Monday, April 21, 2014

Revolution starts with Language

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If you’ve ever wondered why English, Tamil, Korean, Arabic, Montenegrin, Swahili and French languages are suspiciously similar – because I’m sure you have – it’s not because of their shared speed, charismatic twang or romantic lilts. It’s because each language is based in a strong future tense.

There are an estimated 7,000 different languages in the world, but despite this variety, there are essentially only two types: those with a strong future tense, such as English, and those with a weak future tense, such as German, Cantonese, Swedish and Kikuyu. Much to the upset of linguists, the Sapir-Whorf hypothesis suggests that language directly affects the behavior or thought in the speaker.

UCLA economist Keith Chen has built on the hypothesis for a paper in the American Economic Review last year. Chen suggests that because strong future tense speakers distinguish the future from the present, the speakers create a distance from their future. This creates a hedonist attitude in the speaker and as a result they eat, smoke, drink and spend more, with little consideration for their health. He also argues it impacts on corporate social responsibility.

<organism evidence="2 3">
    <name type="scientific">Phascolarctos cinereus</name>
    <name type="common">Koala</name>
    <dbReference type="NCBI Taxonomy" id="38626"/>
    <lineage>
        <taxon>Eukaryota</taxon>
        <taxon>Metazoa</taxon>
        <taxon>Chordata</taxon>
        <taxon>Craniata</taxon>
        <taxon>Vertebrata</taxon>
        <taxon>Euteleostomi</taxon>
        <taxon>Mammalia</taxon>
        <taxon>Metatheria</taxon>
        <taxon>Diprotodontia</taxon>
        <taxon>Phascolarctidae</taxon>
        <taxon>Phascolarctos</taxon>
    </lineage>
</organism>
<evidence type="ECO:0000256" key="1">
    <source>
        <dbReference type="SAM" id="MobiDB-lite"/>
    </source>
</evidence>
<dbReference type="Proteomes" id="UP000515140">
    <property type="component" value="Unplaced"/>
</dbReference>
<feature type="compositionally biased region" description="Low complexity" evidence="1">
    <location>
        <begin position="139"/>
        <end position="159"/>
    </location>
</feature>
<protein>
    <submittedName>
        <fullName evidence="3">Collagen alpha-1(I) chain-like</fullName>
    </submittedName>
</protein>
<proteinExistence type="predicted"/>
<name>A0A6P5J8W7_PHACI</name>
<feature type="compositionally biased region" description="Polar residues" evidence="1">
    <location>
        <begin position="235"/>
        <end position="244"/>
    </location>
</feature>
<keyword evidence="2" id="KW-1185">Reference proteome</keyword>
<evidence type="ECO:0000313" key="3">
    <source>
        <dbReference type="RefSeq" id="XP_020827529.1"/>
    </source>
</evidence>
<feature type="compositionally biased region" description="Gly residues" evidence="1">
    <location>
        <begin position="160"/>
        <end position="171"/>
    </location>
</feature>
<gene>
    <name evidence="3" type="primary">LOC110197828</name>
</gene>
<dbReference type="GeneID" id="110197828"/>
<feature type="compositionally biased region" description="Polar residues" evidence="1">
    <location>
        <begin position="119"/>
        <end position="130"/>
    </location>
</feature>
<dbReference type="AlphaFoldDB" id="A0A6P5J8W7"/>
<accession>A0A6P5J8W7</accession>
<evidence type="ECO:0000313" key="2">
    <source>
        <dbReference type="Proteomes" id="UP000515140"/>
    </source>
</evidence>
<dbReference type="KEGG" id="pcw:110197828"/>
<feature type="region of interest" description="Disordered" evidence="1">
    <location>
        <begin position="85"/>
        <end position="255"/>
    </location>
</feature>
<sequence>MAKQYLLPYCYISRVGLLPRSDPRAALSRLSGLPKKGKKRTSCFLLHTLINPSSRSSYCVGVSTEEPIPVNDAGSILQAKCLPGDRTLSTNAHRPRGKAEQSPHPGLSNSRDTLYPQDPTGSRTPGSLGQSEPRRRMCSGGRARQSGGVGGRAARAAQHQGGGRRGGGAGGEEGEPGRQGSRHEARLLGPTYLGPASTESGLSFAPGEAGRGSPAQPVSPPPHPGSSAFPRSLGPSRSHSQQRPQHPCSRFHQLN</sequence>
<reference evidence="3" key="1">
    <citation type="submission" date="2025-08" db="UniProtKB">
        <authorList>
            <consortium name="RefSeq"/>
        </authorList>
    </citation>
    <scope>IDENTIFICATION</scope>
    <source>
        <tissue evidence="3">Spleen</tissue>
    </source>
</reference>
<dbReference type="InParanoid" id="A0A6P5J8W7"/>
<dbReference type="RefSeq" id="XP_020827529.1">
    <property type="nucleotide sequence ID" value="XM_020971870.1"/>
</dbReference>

Those who use a weak future tense language, such as Danish, actually have a stronger sense of their future as they interchange the future for the present in their speech. This means that they save more, prepare for their retirement and are concerned with their health.

Swedish linguist Osten Dahl disagrees with Chen’s findings suggesting that he fails to provide a causal connection between language and behavior, rather than merely a correlation. But anyone who’s watched a Scandinavian detective series will agree their disgruntled killers are met.

To view the original article at io9 click here.

Thursday, April 17, 2014

Beating Hollywood Sexism Makes Money

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Despite The Hunger Games’ box office domination and the incredible drawing power of Disney’s Frozen – both starring strong, lead female characters – there is still an underlying belief in America that audiences prefer male-anchored films.

The typical thinking is that when you’ve got a strong male lead (think Brad Pitt, Johnny Depp, Tom Cruise) – and the plot revolves around them, cash registers will sing. This Hollywood wisdom also suggests hat that international markets don’t want to see women in film.

The reality of women in movies has been mapped in a 2013 study by Stacy Smith, an associate professor at the Annenberg School for Communication and Journalism at the University of Southern California: the top 100 grossing films of 2012, women accounted for 4.1 percent of directors, 12.2 percent of writers and 20 percent of producers, according to. Of 4,475 speaking roles in those films, 28.4 percent were women.